Clients need to be aware that the standards and expectations they set will have a major effect on the safety performance of contractors on their sites.

Ensure that safety provisions in contracts are followed. Do not allow safety to be used as a tool to gain commercial advantage. Senior management on both sides should be visibly committed to high standards of safety performance and should be seen to rise above any commercial differences in order to promote these.

Visible senior management involvement in safety on site and regular engagement with suppliers and all personnel on site usually has a remarkable effect in improving safety performance

Avoid late or slow start-up

Both the client and supplier senior personnel that negotiate the contract should be the ones to deliver the contract. This ensures maximum continuity of understanding of the contract and maximises the accountability that runs through the entire contract award and implementation phase.

Give the contractor space to perform. The site and interfaces must be made available when contractually required in such a way that the contractor’s access is unimpeded

Time extension during construction

The client should make available a competent and empowered team who can deal with technical matters such as design approvals quickly and efficiently.

The client should promote good communications and good industrial relations on site but should remember that he is not the employer of the construction workforce. He should simply ensure that the industrial relations management practices agreed in the contract are being followed.

Clients should recognise that the contractor has the right to organise and schedule the work as he wishes except where explicitly stated in the contract.

Having contracted with the supplier to deliver something, the client should not then start to do it himself. In particular, the client should not start directing the site workforce. Not only is this disruptive but it can blur safety responsibilities.

Cost escalation

Apply the contract and its mechanisms for payment, changes etc.

Even if the contract is “lump sum” the client should aim to be well informed about the health of the contract from the supplier’s viewpoint. This helps eliminate surprises. It is human nature to hide problems in the hope that they can be fixed before they become apparent to senior management. Problems need to be identified early and the most appropriate resources brought to bear in order that they do not become magnified. Once a problem exists, the first reaction will be for each party to fall back on the contract as a means of limiting their exposure to it and this rarely leads to constructive problem solving.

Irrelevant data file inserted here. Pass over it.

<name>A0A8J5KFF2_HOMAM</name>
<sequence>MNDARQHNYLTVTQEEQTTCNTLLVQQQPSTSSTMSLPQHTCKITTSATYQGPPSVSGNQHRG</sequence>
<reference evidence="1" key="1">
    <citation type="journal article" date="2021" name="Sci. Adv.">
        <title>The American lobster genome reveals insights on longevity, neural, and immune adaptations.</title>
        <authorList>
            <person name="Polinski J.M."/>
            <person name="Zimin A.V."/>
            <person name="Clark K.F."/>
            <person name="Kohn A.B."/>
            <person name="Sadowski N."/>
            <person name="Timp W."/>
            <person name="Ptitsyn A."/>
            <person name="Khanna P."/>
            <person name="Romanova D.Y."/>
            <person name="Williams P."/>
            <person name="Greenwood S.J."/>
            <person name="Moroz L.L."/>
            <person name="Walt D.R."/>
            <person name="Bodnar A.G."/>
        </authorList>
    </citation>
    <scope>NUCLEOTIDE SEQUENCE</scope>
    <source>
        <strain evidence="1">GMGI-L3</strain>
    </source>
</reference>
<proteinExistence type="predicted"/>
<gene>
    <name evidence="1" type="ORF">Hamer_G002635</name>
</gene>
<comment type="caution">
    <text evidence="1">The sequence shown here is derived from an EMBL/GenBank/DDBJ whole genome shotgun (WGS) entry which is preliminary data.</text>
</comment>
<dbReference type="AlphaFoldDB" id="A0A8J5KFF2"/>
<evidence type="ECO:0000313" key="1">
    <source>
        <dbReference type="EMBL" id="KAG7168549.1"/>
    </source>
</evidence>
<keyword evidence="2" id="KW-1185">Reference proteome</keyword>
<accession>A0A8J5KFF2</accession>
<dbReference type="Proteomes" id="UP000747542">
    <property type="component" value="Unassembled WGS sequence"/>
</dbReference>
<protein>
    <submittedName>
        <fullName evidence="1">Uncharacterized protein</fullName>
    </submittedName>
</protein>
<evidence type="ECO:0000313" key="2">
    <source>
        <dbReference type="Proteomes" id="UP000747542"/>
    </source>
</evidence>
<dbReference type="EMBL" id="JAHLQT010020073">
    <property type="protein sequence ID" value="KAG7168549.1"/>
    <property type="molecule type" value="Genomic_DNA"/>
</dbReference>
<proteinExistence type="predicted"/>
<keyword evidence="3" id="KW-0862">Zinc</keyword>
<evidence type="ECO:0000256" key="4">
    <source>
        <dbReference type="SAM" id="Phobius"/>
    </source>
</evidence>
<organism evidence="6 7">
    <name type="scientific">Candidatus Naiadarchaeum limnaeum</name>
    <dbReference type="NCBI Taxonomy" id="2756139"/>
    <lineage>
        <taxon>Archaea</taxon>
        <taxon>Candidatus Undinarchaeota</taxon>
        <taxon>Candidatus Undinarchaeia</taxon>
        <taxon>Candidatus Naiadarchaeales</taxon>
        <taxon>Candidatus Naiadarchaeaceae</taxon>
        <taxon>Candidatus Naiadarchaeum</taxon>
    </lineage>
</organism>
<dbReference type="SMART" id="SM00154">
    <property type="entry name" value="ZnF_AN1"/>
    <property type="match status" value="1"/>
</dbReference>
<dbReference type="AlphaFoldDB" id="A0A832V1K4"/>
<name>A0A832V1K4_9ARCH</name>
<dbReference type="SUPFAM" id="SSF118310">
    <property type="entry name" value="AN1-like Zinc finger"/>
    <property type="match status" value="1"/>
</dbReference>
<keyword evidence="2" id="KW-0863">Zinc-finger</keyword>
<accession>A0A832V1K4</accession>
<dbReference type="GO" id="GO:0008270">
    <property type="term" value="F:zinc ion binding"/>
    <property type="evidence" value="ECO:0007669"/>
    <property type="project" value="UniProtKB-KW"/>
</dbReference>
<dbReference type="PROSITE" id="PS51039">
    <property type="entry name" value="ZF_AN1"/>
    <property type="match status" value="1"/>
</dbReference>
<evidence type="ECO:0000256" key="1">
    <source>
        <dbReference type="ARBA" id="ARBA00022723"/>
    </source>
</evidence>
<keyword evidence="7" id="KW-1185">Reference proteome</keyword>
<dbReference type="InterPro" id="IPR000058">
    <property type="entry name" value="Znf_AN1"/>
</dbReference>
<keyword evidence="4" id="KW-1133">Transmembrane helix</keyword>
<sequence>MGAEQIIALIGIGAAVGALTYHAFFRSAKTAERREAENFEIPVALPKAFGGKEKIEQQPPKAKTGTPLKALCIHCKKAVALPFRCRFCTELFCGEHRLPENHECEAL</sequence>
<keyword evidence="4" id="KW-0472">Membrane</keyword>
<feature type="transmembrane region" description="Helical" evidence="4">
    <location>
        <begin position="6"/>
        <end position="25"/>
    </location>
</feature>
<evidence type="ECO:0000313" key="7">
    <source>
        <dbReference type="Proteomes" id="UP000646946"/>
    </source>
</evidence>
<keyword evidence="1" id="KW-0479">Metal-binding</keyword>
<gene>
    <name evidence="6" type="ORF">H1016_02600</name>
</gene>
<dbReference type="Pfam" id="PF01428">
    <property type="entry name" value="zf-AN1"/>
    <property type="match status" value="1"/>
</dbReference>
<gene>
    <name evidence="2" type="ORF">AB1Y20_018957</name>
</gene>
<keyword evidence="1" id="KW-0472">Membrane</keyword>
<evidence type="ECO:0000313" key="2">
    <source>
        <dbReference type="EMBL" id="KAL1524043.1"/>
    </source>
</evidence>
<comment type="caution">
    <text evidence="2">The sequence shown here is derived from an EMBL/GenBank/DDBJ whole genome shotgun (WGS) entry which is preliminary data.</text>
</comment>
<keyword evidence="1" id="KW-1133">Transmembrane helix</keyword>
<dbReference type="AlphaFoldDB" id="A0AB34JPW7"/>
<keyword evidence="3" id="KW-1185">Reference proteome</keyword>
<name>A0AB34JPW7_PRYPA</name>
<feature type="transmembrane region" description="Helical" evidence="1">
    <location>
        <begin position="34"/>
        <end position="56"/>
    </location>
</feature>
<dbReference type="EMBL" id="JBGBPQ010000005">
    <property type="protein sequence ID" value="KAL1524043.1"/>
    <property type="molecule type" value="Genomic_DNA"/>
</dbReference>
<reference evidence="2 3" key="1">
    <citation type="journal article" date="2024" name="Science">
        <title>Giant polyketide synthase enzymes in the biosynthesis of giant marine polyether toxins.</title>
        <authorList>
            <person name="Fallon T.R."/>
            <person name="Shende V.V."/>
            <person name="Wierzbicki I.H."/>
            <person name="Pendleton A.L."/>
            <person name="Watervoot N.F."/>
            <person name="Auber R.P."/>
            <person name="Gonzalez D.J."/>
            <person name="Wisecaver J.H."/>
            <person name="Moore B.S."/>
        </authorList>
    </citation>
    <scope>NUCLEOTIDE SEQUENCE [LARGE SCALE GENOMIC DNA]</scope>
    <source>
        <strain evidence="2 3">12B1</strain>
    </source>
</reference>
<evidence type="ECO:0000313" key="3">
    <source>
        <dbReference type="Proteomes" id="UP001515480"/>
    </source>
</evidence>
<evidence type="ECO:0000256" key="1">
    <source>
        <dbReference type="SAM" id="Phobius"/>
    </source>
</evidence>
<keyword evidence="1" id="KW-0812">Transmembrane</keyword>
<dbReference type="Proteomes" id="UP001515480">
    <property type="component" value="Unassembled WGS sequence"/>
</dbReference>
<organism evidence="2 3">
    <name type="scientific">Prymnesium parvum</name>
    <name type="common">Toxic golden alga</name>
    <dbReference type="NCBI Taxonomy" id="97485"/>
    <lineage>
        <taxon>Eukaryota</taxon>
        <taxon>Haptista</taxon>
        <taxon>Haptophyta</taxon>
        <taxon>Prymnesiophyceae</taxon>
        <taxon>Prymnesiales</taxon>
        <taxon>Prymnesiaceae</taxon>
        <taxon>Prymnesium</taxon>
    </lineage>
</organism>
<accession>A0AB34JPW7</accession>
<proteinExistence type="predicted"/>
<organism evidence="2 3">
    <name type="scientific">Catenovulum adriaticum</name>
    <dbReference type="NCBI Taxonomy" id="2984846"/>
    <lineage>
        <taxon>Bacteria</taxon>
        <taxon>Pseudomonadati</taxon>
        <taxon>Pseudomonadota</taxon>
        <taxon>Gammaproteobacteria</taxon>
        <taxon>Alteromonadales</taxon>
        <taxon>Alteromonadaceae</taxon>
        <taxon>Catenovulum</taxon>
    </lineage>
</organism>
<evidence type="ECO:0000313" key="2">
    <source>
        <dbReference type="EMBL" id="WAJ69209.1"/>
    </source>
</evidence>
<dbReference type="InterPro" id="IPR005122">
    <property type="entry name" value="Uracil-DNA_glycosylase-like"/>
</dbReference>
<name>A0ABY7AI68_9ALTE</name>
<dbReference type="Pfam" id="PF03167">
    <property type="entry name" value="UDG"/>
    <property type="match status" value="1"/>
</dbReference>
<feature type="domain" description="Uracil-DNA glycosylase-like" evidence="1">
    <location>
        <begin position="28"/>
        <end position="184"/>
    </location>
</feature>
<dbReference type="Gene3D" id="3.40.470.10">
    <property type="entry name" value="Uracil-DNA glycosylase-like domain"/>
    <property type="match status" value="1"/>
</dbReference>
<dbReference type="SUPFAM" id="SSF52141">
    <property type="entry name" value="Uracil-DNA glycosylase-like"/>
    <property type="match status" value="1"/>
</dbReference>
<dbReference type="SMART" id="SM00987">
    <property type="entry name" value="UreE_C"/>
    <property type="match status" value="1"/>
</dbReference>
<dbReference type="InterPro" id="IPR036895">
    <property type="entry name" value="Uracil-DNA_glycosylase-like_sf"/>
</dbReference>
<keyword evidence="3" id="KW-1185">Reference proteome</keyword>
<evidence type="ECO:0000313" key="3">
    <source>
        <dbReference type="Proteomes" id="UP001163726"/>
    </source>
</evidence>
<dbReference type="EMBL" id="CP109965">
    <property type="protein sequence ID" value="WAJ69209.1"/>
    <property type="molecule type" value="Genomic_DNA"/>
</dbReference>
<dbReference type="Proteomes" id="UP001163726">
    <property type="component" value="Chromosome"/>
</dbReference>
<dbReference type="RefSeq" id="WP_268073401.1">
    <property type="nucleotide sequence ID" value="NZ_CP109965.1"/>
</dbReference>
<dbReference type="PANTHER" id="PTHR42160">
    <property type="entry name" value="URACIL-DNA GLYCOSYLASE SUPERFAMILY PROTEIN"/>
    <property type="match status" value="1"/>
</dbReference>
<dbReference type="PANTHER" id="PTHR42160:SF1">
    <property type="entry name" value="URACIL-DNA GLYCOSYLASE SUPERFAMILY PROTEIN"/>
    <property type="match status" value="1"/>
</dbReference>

Poor change management

Minimise changes. Clients frequently underestimate the disruptive implications of changes on project cost and schedule. Even small changes can require significant re-work from design through to site. They are almost always more expensive for the supplier to carry out than clients estimate. In addition, suppliers will negotiate the best price they can for variations and will be in a strong position to do this.

Clear lines of accountability in the client organisation will minimise change and help eliminate the “nice-to-haves” because someone (the project manager) will provide robust challenge in order to safeguard schedule and budget.

Where changes are unavoidable, best efforts must be made to negotiate the price and programme implications before going ahead.

Ensure that it is clear who in the client organisation has the authority to administer the contract and give decisions. Ensure that the entire client team is aware of this and adheres to it.

Keep good records of activities on site to ensure that evidence exists that can allow changes and claims to be dealt with efficiently.

Deal with changes and claims as soon as possible.

Project controls